Why is it so difficult to find out how much a custom website costs online? Because every website is unique—therefore the costs that go into building each site will vary. Understanding what those costs are will help in estimating an appropriate cost for your website. This series of articles will help you learn what goes into building a powerful marketing website (and the typical prices you can expect) so you can make informed decisions when shopping for someone to build your website.
This article is part of our continuing series on explaining web technology and marketing in “Plain English”.
There is no such thing as a typical cost of a business website. But there is a range.
Let’s end your pain right here and give you the quick-and-dirty answer: Websites can cost between $5,000 to $500,000 to seven or eight figures. Now that’s out of the way, what will it cost YOUR business to build one?—we’re talking about business websites, afterall. Right? Well, that is what this series will attempt to help you understand—and provide you with your answer. My hope is, by the end of this series, you would understand the various costs involved in developing an effective, brand-driven web marketing presence.
Here at Talino Design, perhaps more than any question we’ve been asked, “How much does web development cost?” ranks the highest. A quick search on Google and Bing doesn’t produce many good answers either. Sure there are a few mentions, but little that is comprehensive enough to make a decision with. So we decided to answer that question here.
The answer is simple. It is a range: from $5,000 to millions of dollars. Keep in mind that these are costs to implement. Other costs to consider are monthly costs to create new content, add functionality, and maintain the site in general. Costs will generally be proportional to the size of your business (basically, a good portion of your marketing budget as a percentage (typically from 10-12% upwards) of your revenue).
The costs are proportional to what your marketing requirements will be. We explore the rationale for these costs later in this series. What is important to note at this point, is that these costs are what an experienced professional will typically charge. For medium and large companies, this is what it takes to create a web marketing team in-house. When you factor in salaries, office equipment, rent, and sundries, it begins to make sense. This is the reason why having an outside web-developer makes sense for a smaller business. While the cost might seem to you as outrageous, the resulting product (if you hire a good firm) will be a quality one—with the expectation that it will help increase your revenue. This is a website that is custom-designed to your needs and will benefit your business over the next 5 years.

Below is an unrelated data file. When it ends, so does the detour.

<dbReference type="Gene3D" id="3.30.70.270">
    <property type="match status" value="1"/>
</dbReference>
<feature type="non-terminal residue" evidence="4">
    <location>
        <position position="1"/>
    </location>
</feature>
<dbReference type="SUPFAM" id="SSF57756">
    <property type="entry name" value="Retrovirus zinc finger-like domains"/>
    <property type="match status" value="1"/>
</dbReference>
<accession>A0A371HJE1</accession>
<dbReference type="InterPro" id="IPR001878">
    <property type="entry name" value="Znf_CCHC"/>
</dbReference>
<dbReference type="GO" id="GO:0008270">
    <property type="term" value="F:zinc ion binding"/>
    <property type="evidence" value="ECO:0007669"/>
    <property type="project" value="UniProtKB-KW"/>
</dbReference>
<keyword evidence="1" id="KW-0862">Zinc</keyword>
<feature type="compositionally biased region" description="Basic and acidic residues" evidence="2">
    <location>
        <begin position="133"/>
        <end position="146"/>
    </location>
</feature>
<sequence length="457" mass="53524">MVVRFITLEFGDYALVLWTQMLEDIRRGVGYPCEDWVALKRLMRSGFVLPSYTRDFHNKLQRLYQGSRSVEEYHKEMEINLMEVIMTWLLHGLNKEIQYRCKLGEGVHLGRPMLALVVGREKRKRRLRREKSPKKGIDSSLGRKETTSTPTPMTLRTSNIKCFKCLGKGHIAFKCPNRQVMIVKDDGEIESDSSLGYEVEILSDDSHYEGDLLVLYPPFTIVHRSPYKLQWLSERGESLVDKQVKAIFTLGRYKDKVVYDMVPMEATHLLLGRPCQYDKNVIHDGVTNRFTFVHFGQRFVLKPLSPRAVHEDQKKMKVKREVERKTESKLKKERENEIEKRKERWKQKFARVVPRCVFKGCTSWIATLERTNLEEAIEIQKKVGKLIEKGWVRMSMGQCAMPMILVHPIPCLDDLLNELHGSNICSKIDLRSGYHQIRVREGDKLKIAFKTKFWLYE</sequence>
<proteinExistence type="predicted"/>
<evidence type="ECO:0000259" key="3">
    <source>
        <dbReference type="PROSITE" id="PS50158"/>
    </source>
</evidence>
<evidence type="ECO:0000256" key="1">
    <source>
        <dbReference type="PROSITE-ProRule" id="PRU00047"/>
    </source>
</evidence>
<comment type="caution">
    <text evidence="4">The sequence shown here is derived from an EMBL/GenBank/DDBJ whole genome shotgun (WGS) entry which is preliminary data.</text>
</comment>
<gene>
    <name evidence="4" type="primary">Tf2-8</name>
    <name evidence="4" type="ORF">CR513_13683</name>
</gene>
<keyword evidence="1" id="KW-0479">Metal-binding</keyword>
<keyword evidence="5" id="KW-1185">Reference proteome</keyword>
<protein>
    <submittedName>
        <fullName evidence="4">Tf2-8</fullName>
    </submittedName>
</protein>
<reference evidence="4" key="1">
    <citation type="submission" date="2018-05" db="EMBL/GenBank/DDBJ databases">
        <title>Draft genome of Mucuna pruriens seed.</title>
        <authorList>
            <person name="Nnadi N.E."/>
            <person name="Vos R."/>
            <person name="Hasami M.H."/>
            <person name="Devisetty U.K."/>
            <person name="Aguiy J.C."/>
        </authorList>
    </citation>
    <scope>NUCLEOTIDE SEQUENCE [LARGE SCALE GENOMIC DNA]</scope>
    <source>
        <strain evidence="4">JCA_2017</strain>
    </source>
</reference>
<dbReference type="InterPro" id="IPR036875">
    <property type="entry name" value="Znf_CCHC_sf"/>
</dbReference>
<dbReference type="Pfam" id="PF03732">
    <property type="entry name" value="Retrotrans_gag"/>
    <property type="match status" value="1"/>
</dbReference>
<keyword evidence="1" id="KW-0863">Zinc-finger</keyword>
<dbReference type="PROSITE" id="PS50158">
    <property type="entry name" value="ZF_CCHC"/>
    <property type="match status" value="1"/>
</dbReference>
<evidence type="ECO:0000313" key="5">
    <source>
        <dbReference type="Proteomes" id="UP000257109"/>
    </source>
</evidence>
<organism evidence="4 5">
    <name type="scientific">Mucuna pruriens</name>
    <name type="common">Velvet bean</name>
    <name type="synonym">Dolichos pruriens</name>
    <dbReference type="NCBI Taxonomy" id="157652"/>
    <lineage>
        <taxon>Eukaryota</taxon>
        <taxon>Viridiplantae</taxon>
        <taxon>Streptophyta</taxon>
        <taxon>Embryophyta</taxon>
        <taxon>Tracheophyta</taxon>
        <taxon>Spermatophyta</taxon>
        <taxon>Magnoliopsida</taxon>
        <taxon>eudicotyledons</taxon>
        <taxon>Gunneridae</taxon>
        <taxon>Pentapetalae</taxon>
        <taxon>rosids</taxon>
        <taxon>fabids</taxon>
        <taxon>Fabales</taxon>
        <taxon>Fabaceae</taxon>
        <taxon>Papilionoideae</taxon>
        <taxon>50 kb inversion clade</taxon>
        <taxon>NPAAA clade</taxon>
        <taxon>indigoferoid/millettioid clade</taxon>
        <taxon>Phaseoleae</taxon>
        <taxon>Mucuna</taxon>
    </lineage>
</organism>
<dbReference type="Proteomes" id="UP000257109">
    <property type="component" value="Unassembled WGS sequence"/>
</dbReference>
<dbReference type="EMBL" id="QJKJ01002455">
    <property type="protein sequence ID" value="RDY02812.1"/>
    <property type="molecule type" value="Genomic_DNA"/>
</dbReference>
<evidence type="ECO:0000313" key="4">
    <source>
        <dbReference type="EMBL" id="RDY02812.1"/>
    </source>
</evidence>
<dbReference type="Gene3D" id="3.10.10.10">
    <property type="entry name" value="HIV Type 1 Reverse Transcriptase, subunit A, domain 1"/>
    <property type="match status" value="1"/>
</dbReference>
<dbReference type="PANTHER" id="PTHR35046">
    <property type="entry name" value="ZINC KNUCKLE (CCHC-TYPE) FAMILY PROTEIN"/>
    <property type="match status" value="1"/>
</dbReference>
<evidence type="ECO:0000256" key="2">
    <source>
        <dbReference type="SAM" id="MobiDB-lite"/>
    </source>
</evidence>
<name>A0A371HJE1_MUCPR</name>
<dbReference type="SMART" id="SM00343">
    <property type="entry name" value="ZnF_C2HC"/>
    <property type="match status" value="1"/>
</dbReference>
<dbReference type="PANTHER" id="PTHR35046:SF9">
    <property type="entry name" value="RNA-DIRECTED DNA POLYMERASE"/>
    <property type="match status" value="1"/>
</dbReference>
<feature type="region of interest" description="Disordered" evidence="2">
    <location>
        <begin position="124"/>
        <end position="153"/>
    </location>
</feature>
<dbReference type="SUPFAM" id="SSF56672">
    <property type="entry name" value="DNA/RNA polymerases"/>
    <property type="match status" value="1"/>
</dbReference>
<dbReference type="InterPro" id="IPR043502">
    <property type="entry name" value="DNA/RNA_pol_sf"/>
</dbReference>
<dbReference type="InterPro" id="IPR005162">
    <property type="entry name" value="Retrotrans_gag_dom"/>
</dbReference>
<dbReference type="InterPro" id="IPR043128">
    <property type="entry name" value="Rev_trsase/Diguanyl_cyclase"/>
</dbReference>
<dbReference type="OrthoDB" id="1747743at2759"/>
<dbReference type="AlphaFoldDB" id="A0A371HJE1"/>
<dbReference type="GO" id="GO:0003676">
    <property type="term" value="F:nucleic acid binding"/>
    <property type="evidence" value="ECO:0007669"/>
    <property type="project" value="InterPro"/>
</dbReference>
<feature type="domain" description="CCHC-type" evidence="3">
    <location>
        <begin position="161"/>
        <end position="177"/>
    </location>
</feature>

Often forgotten are maintenance costs. The cost ranges I've listed above are IMPLEMENTATION COSTS—or the costs to build your website. A website should be a dynamic ever-evolving thing. Unless you plan to write all the content, take all the pictures, and make updates to your website, then you'll have to hire people to do it for you. And you guessed it, this is also dependent upon the complexity of your site. For example, if you run a fashion-oriented site, then a great portion of your site budget will include costs for fashion photography. So, budget a monthly maintenance fee of $50 upwards to $25,000 or so, depending upon the size of your business, your marketing team, and your needs. If you're a small business, look to spend an average of $100-$1500 per month.
Yes. IF you find the right developer.
At the end of the day, remember that your web presence must promote your business, and inform your clients why you're valuable, unique, and important. There is a lot riding on the first impression of a website. It should capture a potential customer's imagination and captivate them enough to make that crucial first contact. If your team can pull this off (on the cheap), then your website will attract more clients and raise your revenue. If it fails in this regard, then it will turn clients away (and with it some revenue).
If you want to know more about why you need a web marketing system—and not just a website, read on.
Part 3: How A Web Marketing System Can Help Increase Your Revenue... read more.
Part 4: What You Need To Build A Web Marketing System
Part 5: A Summary of Your Costs